Angular 2 Quickstart with ASP.NET Core

Updated version of this post can be found here.

After working with Aurelia over last couple of months it seemed prudent to try out Angular 2. This post is going to cover the installation of Angular 2 and launching a basic Angular 2 application from an ASP.NET Core (the new name for ASP.NET 5) controller. Make sure to check out the official quickstart guide here.


Open the package.json file and add the following dependencies and devDependencies. This project is using gulp and is using the typescript based version of the quickstart guide which is why the gulp and typescript references are there.

  "dependencies": {
    "systemjs": "0.19.16",
    "es6-promise": "^3.0.2",
    "es6-shim": "^0.33.3",
    "reflect-metadata": "0.1.2",
    "rxjs": "5.0.0-beta.0",
    "zone.js": "0.5.10"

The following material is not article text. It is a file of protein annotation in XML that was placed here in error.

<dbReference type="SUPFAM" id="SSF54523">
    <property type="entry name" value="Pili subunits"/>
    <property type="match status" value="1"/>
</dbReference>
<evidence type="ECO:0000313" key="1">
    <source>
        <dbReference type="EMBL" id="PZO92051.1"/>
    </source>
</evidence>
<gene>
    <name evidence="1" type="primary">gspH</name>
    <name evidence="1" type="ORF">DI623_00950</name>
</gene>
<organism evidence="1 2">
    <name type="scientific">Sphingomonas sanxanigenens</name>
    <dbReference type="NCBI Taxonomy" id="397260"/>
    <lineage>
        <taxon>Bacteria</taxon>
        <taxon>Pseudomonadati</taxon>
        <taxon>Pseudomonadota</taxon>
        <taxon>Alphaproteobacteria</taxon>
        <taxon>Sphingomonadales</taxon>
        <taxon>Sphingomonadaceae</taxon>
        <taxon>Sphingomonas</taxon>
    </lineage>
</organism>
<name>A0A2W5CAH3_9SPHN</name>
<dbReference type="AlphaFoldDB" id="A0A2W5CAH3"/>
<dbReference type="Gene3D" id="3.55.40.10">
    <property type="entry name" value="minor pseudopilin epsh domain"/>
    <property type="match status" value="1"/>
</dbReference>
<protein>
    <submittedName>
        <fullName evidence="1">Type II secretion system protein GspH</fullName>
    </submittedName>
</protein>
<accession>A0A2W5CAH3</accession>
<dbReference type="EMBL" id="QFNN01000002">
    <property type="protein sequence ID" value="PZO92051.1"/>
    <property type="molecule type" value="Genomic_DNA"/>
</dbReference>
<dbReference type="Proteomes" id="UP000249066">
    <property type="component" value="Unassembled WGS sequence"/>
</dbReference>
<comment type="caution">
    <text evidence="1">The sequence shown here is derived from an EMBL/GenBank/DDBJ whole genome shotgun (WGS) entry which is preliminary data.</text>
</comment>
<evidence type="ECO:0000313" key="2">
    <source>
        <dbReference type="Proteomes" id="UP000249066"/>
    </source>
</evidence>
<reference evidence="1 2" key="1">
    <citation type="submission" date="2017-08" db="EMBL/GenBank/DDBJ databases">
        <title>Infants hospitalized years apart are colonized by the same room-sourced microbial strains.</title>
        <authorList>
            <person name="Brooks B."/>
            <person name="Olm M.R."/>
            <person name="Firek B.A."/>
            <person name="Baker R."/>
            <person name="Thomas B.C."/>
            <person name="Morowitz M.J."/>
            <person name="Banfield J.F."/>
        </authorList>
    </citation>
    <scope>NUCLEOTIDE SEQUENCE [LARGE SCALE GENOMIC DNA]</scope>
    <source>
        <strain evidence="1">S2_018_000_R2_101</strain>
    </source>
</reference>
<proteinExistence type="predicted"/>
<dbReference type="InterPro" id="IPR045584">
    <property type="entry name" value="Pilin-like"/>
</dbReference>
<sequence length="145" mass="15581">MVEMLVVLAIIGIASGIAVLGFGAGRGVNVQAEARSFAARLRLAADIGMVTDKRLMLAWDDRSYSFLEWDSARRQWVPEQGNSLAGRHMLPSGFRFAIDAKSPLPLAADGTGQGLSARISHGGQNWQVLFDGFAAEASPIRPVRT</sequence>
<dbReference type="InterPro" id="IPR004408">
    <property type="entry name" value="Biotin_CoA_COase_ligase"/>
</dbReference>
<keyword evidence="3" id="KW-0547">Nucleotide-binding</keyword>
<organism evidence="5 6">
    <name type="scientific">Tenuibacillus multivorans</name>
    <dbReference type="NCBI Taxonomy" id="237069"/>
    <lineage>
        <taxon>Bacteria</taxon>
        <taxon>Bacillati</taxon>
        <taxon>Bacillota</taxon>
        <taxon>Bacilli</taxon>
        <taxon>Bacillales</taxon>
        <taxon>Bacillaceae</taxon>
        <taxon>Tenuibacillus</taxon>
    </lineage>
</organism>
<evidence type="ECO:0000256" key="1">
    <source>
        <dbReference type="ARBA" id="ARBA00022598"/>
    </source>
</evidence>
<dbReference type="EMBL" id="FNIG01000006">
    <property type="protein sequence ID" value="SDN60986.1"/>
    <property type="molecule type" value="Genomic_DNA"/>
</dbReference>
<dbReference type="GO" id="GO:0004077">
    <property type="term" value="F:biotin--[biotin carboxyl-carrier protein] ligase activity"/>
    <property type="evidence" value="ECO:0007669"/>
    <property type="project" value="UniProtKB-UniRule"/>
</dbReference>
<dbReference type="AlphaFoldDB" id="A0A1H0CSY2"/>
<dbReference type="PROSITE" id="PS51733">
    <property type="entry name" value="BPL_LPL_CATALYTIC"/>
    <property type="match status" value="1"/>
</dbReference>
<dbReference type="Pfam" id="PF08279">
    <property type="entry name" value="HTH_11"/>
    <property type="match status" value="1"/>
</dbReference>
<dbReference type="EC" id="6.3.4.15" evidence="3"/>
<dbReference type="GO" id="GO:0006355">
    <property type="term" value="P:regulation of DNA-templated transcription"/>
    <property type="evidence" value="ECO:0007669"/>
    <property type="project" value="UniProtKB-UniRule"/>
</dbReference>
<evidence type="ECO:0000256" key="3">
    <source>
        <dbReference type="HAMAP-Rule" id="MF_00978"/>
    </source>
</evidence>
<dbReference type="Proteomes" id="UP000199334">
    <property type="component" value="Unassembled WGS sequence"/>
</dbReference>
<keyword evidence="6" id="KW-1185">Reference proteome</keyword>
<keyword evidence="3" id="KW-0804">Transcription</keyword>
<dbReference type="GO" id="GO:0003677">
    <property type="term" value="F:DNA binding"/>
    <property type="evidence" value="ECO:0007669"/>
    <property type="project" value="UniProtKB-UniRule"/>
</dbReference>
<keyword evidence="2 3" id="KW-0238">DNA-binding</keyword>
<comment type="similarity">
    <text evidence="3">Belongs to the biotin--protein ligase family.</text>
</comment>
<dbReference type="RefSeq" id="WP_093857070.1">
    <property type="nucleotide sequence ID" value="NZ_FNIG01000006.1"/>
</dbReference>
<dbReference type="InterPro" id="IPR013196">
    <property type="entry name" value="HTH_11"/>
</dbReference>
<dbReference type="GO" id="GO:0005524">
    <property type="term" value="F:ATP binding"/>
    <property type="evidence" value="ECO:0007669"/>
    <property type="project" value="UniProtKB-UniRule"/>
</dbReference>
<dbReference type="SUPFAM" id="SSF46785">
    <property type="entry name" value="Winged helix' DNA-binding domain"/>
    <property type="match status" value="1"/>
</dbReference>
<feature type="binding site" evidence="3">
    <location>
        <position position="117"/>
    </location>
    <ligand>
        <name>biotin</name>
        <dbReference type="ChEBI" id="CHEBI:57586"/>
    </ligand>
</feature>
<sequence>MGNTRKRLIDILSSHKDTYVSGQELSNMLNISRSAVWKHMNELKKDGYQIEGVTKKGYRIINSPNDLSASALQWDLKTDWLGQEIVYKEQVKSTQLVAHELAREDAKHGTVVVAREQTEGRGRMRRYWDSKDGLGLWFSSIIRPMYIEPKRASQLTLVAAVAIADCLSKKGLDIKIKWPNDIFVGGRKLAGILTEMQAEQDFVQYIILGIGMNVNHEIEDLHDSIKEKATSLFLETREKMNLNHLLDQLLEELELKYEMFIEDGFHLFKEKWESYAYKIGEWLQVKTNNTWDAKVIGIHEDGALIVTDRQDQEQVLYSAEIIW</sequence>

"devDependencies": {
    "gulp": "3.9.0",
    "gulp-concat": "2.6.0",
    "gulp-cssmin": "0.1.7",
    "gulp-uglify": "1.5.1",
    "gulp-typescript": "2.10.0",
    "rimraf": "2.5.0",
    "typescript": "1.7.5"

If inside Visual Studio 2015 the proper packages will be restored when package.js is saved, but outside of Visual Studio open a command prompt to the same directory as the package.js file and run npm install  which will download the required packages.

Typescript Configuration

Next add a tsconfig.json file to the project. This file marks the root of a typescript project and contains configuration setting for that project. Details on configuration options can be found here.

  "compilerOptions": {
    "emitDecoratorMetadata": true,
    "experimentalDecorators": true,
    "module": "system",
    "moduleResolution": "node",